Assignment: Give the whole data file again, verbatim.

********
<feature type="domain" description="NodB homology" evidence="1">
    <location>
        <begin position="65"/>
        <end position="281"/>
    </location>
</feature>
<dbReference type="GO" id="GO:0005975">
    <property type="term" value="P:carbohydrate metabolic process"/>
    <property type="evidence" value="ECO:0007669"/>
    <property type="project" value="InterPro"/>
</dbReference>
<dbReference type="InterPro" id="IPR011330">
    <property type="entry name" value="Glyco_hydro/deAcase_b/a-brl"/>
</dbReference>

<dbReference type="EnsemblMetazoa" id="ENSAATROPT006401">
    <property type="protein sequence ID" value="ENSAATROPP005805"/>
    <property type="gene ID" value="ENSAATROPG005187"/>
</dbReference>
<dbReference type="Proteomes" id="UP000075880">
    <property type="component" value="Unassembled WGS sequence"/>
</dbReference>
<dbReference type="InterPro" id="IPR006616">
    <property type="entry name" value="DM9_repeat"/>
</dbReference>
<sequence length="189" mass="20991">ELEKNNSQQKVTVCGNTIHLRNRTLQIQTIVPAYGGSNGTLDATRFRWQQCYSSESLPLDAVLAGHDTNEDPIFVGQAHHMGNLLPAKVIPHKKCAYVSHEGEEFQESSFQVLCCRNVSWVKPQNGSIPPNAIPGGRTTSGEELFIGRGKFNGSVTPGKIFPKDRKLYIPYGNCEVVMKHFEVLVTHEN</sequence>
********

<feature type="domain" description="NodB homology" evidence="1">
    <location>
        <begin position="65"/>
        <end position="281"/>
    </location>
</feature>
<dbReference type="GO" id="GO:0005975">
    <property type="term" value="P:carbohydrate metabolic process"/>
    <property type="evidence" value="ECO:0007669"/>
    <property type="project" value="InterPro"/>
</dbReference>
<dbReference type="InterPro" id="IPR011330">
    <property type="entry name" value="Glyco_hydro/deAcase_b/a-brl"/>
</dbReference>

<dbReference type="EnsemblMetazoa" id="ENSAATROPT006401">
    <property type="protein sequence ID" value="ENSAATROPP005805"/>
    <property type="gene ID" value="ENSAATROPG005187"/>
</dbReference>
<dbReference type="Proteomes" id="UP000075880">
    <property type="component" value="Unassembled WGS sequence"/>
</dbReference>
<dbReference type="InterPro" id="IPR006616">
    <property type="entry name" value="DM9_repeat"/>
</dbReference>
<sequence length="189" mass="20991">ELEKNNSQQKVTVCGNTIHLRNRTLQIQTIVPAYGGSNGTLDATRFRWQQCYSSESLPLDAVLAGHDTNEDPIFVGQAHHMGNLLPAKVIPHKKCAYVSHEGEEFQESSFQVLCCRNVSWVKPQNGSIPPNAIPGGRTTSGEELFIGRGKFNGSVTPGKIFPKDRKLYIPYGNCEVVMKHFEVLVTHEN</sequence>